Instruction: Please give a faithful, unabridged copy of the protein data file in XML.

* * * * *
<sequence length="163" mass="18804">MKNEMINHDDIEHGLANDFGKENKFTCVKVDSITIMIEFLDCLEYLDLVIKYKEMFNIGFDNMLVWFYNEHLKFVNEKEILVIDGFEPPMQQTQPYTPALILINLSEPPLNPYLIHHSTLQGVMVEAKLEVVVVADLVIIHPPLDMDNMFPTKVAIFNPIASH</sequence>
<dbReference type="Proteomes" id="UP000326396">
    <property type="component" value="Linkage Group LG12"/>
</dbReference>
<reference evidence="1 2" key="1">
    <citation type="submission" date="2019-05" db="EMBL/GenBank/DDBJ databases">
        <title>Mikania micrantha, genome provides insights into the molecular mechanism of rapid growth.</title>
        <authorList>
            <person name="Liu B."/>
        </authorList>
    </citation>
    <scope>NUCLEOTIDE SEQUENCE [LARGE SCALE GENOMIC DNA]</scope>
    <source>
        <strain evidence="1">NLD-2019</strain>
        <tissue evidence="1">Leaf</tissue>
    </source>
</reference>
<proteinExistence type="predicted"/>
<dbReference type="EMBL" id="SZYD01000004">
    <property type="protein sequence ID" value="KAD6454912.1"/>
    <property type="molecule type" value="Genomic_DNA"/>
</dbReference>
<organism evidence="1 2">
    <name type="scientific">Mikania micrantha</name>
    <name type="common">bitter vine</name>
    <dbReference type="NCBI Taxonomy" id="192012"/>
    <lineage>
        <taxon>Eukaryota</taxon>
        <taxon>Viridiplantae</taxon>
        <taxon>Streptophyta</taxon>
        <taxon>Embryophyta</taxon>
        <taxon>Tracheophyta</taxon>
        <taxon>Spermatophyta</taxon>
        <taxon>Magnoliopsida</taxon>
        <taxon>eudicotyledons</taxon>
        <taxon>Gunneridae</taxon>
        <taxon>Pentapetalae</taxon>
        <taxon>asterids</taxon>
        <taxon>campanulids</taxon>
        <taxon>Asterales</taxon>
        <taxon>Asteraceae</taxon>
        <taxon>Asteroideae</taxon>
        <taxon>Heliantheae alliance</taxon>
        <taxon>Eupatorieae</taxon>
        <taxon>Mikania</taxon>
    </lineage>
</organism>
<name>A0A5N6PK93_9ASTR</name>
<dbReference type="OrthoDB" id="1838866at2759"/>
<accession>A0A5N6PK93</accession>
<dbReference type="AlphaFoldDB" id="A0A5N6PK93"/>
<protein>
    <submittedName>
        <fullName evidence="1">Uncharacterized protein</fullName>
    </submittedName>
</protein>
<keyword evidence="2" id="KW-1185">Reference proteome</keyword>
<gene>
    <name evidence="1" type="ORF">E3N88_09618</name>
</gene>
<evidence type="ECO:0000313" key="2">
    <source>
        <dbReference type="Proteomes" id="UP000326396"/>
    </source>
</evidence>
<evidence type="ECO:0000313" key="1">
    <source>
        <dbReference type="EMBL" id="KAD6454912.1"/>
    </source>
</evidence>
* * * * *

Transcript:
<sequence length="163" mass="18804">MKNEMINHDDIEHGLANDFGKENKFTCVKVDSITIMIEFLDCLEYLDLVIKYKEMFNIGFDNMLVWFYNEHLKFVNEKEILVIDGFEPPMQQTQPYTPALILINLSEPPLNPYLIHHSTLQGVMVEAKLEVVVVADLVIIHPPLDMDNMFPTKVAIFNPIASH</sequence>
<dbReference type="Proteomes" id="UP000326396">
    <property type="component" value="Linkage Group LG12"/>
</dbReference>
<reference evidence="1 2" key="1">
    <citation type="submission" date="2019-05" db="EMBL/GenBank/DDBJ databases">
        <title>Mikania micrantha, genome provides insights into the molecular mechanism of rapid growth.</title>
        <authorList>
            <person name="Liu B."/>
        </authorList>
    </citation>
    <scope>NUCLEOTIDE SEQUENCE [LARGE SCALE GENOMIC DNA]</scope>
    <source>
        <strain evidence="1">NLD-2019</strain>
        <tissue evidence="1">Leaf</tissue>
    </source>
</reference>
<proteinExistence type="predicted"/>
<dbReference type="EMBL" id="SZYD01000004">
    <property type="protein sequence ID" value="KAD6454912.1"/>
    <property type="molecule type" value="Genomic_DNA"/>
</dbReference>
<organism evidence="1 2">
    <name type="scientific">Mikania micrantha</name>
    <name type="common">bitter vine</name>
    <dbReference type="NCBI Taxonomy" id="192012"/>
    <lineage>
        <taxon>Eukaryota</taxon>
        <taxon>Viridiplantae</taxon>
        <taxon>Streptophyta</taxon>
        <taxon>Embryophyta</taxon>
        <taxon>Tracheophyta</taxon>
        <taxon>Spermatophyta</taxon>
        <taxon>Magnoliopsida</taxon>
        <taxon>eudicotyledons</taxon>
        <taxon>Gunneridae</taxon>
        <taxon>Pentapetalae</taxon>
        <taxon>asterids</taxon>
        <taxon>campanulids</taxon>
        <taxon>Asterales</taxon>
        <taxon>Asteraceae</taxon>
        <taxon>Asteroideae</taxon>
        <taxon>Heliantheae alliance</taxon>
        <taxon>Eupatorieae</taxon>
        <taxon>Mikania</taxon>
    </lineage>
</organism>
<name>A0A5N6PK93_9ASTR</name>
<dbReference type="OrthoDB" id="1838866at2759"/>
<accession>A0A5N6PK93</accession>
<dbReference type="AlphaFoldDB" id="A0A5N6PK93"/>
<protein>
    <submittedName>
        <fullName evidence="1">Uncharacterized protein</fullName>
    </submittedName>
</protein>
<keyword evidence="2" id="KW-1185">Reference proteome</keyword>
<gene>
    <name evidence="1" type="ORF">E3N88_09618</name>
</gene>
<evidence type="ECO:0000313" key="2">
    <source>
        <dbReference type="Proteomes" id="UP000326396"/>
    </source>
</evidence>
<evidence type="ECO:0000313" key="1">
    <source>
        <dbReference type="EMBL" id="KAD6454912.1"/>
    </source>
</evidence>